Several earthquakes shook southeastern Türkiye, near the border with Syria, on February 6, 2023. The survivors urgently need support.
The large truck packed with tents makes a deafening noise as it arrives at the Welthungerhilfe (WHH) warehouse. A thousand tents will be delivered today, after which distribution in affected earthquake areas will start immediately.
Tarik Polat, who has been working as Logistics Manager at WHH for nine years, has organized everything. The process is time-consuming but necessary, he says.
"When we need new supplies, we first issue a local call for tenders to recruit companies that can produce the goods we need and deliver them as quickly as possible. We then evaluate the offers according to price performance, i.e., how does the quality compare to the price? Before the contract is signed, we also check the companies themselves. We see whether they are independent, what values they represent, and who backs them."
In emergencies, as well as the terrible earthquake in Türkiye, such a process has to be fast, despite all that is involved. "The bureaucracy can actually be completed in a few days; then it's off to production for the selected company, then directly to the people who need help," Tarik says.
Rapid emergency aid after the earthquake
Just days after the terrible disaster, WHH was ready to distribute tents, hygiene items, and food – these distributions are ongoing a month after the earthquake. "Direct emergency aid can even be received by those affected for several months. After that, hopefully this can transition into some kind of help to rebuild – for example, we're trying to create longer-term job opportunities or provide direct financial support to people."
Today we are going to Samandag, one of the towns near the Syrian border that has probably been worst affected. Together with our partner ASAM, a Turkish aid organization, we distribute the tents. We adjust the quantity every day according to the demand. Today we have twelve tents with us for distribution to individual families.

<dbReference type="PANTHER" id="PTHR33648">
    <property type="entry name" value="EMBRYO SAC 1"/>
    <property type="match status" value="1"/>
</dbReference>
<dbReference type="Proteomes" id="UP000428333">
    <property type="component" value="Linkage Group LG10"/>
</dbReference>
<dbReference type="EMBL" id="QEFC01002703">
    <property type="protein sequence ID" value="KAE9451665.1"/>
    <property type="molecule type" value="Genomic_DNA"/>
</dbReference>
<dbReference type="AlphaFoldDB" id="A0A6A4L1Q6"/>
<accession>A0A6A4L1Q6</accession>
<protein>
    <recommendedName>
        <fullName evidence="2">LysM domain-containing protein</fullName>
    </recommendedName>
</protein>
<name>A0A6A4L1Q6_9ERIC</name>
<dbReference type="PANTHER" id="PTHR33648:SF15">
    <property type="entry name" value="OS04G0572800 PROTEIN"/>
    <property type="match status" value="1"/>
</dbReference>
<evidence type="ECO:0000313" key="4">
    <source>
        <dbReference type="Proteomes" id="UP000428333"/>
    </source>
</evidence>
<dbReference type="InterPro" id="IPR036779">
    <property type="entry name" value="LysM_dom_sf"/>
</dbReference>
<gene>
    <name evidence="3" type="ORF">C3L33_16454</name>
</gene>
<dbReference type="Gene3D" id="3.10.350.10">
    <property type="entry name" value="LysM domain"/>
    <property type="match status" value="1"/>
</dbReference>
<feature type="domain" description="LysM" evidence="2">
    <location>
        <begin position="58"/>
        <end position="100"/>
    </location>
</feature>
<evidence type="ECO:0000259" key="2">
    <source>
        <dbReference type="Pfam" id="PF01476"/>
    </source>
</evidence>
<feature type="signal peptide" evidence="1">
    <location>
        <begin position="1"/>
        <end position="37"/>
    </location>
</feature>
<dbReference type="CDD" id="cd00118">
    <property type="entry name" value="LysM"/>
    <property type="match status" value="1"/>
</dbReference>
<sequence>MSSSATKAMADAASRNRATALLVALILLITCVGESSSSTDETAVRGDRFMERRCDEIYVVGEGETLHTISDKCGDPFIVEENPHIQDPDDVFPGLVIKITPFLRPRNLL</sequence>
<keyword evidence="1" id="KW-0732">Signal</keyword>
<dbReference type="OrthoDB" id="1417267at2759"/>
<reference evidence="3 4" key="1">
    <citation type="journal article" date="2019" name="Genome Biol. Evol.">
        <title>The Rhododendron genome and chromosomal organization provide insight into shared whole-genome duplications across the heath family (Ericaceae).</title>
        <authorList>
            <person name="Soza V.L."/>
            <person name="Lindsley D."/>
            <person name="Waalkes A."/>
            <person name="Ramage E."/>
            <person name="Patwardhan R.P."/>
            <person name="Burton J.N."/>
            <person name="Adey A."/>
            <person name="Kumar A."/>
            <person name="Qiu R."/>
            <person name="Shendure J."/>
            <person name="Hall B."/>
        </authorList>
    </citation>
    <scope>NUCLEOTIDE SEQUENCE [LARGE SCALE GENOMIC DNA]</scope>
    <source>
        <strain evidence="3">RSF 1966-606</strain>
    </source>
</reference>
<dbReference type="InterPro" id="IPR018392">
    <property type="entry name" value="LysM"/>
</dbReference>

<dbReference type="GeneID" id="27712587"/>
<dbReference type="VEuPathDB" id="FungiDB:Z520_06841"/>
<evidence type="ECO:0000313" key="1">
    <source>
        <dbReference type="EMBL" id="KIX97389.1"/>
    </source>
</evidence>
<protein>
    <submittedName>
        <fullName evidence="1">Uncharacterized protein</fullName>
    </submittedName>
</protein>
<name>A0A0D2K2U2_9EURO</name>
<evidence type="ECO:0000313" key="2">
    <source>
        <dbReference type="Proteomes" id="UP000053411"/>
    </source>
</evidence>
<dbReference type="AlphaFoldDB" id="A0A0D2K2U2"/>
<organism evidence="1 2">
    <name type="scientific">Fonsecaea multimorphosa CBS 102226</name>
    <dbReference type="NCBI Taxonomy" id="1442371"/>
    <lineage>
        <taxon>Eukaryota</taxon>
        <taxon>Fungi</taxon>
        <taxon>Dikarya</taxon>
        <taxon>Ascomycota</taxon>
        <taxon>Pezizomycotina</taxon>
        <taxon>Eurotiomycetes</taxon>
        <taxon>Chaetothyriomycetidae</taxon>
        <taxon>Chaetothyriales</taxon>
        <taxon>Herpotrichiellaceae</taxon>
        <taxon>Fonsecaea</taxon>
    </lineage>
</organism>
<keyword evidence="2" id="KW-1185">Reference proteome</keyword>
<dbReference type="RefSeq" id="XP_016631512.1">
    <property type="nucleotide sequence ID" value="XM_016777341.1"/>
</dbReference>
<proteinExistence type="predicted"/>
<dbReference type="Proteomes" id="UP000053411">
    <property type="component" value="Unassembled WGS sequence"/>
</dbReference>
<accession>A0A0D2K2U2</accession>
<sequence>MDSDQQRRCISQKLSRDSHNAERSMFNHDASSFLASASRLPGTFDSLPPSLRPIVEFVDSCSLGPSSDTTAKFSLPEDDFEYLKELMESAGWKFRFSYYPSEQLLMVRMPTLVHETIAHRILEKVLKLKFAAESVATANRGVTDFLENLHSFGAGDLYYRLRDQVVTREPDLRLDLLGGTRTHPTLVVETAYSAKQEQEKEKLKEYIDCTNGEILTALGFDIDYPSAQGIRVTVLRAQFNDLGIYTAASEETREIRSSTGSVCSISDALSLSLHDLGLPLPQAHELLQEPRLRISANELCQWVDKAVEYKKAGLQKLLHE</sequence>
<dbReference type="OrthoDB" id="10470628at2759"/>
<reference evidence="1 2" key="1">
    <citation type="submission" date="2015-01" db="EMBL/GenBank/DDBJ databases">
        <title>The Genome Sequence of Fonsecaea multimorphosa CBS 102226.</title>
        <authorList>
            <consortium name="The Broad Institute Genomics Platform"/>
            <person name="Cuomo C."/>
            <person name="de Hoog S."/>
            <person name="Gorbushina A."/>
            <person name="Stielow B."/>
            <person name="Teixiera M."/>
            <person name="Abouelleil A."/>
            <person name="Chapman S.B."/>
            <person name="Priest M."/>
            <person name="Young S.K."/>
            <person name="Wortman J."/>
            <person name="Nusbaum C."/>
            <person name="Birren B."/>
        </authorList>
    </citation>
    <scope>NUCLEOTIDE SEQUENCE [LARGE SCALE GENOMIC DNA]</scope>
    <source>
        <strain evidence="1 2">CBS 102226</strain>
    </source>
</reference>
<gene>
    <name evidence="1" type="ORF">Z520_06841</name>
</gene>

A greenhouse as emergency shelter
For example, today we meet Yelis, a 37-year-old mother who has spent the last month in a greenhouse with her husband Ali, 39, and their two daughters Belen, 9, and Gül, 15.
The family's house is badly damaged, so they cannot move back. It is still unclear to the family how things will continue in the long term, but for now they want to move out of the greenhouse. "It's freezing cold at night and as hot as a sauna during the day," Yelis says. It's also spring now; the family would like to grow vegetables in the greenhouse again.
The family receives four new mattresses (they had been sleeping on thin mats on the floor), a tent, and a box with hygiene items.
"We will rebuild our lives"
Hakan Gültekin, the 44-year-old father of Ali, 6, also receives a tent and mattresses. Dejected, he points to his house, renovated only last year. It is so badly damaged that it must be demolished. The family survived because the door lock was stuck. "We tried to run outside when the earthquake started, but we were locked in. That saved our lives," Hakan says, pointing to heavy chunks of stone. "This is our balcony. It collapsed and could have buried all of us," the father says sadly.
But he is not giving up. What he has left is the green garden full of fruit trees. Hakan picks a few of the fresh-smelling oranges. He offers them to us, along with a cup of Turkish coffee. He points to a free spot between the trees. "This is exactly where we pitch our tent and this is where we will rebuild our lives," Hakan says.